The auditorium was filled with men, women, and children dressed in their best Indian attire. On the stage were seated stalwarts of Carnatic music such as Chitraveena Ravikiran, Neyveli Santhanagopalan, Carnatica Brothers – Shashikiran, and Ganesh, Nagai Murali, Mannargudi Easwaran, to name a few. Also present on the stage where talented musicians from the U.S. For a moment, I thought that I was inThiruvayaru attending the Thyagaraja Aradhana. But, I was sitting in the Waetjen auditorium at the Cleveland State University, Ohio attending the 2016 Cleveland Thyagaraja festival, waiting to listen to the Pancharathna kritis.

The Cleveland Thyagaraja festival was started thirty-nine years ago under the initiative and leadership of Sri V. V. Sundaram. Since then, the festival had become the most prominent Carnatic music event in the world, outside of Chennai. The ten-day function is attended by rasikas from all over the U.S. This year, the festival is dedicated to the memory of Bharath Ratna, Smt. M. S. Subbalakshmi, who brought Carnatic music to the world stage. The highlight of the function includes, the Sustaining Sampradaya, an educational and training program for students of music to learn from stalwart musicians from India; concerts by leading musicians such as violin maestro Sri V. V. Subramaniam, Sangeetha Kalanidhi Sri T. N. Seshagopalan, Sangeetha Kalanidhi Sri T. N. Krishnan, Chitraveena Ravikiran, Aruna Sairam, Sikkil Gurucharan, Ranjani and Gayathri and others and concerts by talented young musicians living in the U.S. Most of these youngsters were born and brought up in the U.S. Yet, their talent and performances exhibited professional quality. It is laudable that they have inherited the best from two cultures – India and the U.S. During the ten-day celebrations, each day, the programs start at 8 A.M. and continues throughout the day with a fifteen-minute break in between concerts. The programs include not only concerts but also Choir, Symphony, Carnatic Jazz, Tala Vadya cutchery – each conducted by a senior musician – for example, Sri Neyveli Santhanagopalan, Sri Shashikiran, and others.

The Comfort Inn – Downtown, walking distance from the Waetjen Auditorium, is where the artists and visitors stay. During the Aradhana celebrations, the Comfort Inn lobby is not just a waiting area for the residents. The lobby is filled with rasikas discussing concerts, senior musicians waiting with their accompanying artists to be escorted to the auditorium, and Americans lost among the crowd of Indians. The lobby also reverberates with young artists practicing their korvais and swara kalpanas and seeking input and advice from their friends. Often, a senior musician standing nearby, overhearing a youngster’s conversation, would voluntarily offer suggestions to improve the presentation and performance. The few Americans standing at the lobby also would join the cultural exchange by posing questions on Indian music and evincing interest in wanting to know more about it, while simultaneously taking a curious look at the unfamiliar instruments – the Mridangam and the Veena. It is indeed fascinating to see the unfettered intermingling of senior artists, junior musicians, and rasikas – a sight that would be rare in Chennai during the busy December music season.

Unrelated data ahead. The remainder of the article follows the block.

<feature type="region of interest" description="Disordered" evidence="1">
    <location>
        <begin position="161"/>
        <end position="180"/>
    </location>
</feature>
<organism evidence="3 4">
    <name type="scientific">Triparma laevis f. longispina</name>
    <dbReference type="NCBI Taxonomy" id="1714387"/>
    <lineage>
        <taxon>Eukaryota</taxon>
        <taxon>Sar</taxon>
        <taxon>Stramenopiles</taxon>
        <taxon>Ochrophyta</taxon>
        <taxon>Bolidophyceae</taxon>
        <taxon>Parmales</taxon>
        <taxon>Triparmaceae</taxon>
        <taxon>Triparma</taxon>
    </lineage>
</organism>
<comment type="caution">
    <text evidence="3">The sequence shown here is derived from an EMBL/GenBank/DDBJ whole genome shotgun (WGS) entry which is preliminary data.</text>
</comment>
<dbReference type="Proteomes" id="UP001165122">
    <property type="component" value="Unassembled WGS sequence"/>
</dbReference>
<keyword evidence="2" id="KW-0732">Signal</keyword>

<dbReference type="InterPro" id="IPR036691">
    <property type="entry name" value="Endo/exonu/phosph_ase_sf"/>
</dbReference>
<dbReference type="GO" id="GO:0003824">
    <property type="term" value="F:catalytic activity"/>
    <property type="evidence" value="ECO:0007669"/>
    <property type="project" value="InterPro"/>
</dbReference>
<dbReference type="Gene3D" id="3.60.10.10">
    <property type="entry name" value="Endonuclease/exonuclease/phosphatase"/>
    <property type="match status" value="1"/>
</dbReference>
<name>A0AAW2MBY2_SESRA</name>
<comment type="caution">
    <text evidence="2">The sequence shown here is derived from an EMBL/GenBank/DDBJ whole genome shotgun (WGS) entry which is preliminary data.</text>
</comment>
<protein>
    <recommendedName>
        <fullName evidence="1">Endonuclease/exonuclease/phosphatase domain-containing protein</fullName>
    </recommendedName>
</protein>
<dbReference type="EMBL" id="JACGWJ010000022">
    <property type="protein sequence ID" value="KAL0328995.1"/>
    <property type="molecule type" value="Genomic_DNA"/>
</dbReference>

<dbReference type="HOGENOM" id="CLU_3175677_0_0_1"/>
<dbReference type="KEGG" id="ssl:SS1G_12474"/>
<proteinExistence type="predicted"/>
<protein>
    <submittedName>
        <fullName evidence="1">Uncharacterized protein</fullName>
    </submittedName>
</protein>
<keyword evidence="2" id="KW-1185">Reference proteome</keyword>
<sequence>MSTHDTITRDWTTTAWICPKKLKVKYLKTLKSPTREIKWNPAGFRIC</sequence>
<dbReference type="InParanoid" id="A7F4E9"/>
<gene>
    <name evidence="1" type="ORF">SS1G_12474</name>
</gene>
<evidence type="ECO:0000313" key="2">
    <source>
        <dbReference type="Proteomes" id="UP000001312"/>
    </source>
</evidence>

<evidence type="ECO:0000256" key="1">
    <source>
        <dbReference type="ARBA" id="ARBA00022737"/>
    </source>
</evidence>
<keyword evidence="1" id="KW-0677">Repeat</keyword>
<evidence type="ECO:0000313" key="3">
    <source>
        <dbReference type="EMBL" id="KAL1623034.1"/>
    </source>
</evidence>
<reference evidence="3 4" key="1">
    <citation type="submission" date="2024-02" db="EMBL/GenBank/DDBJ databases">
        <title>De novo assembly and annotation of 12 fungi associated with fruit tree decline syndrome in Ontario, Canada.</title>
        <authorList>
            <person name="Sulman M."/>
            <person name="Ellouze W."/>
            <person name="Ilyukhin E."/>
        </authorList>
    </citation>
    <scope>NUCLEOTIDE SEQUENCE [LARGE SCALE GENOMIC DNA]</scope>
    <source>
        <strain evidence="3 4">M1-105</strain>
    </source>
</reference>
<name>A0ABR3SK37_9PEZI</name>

While Cleveland Aradhana is the leading Carnatic music celebration in the U.S., there are also numerous other Sabhas in most major cities of the U.S. that promote Carnatic music by organizing concerts of visiting musicians and hosting annual composers’ day and giving a stage to the local artists. The enthusiasm showed by the Indian community, the number of youngsters learning Carnatic music, and the concert-level caliber exhibited by the youngsters, reinforces the view that Carnatic music will continue to preserve its glory and its nurturing will, slowly but steadily, shift to North America. However, the credit for fostering Carnatic music and for inculcating interest in the music into a new generation of Indians, particularly those growing up in a different culture, goes to the Cleveland Aradhana Committee. Kudos to Cleveland Aradhana committee for its invaluable contribution to the sustenance of Carnatic music and for creating Thiruvayaru in Cleveland.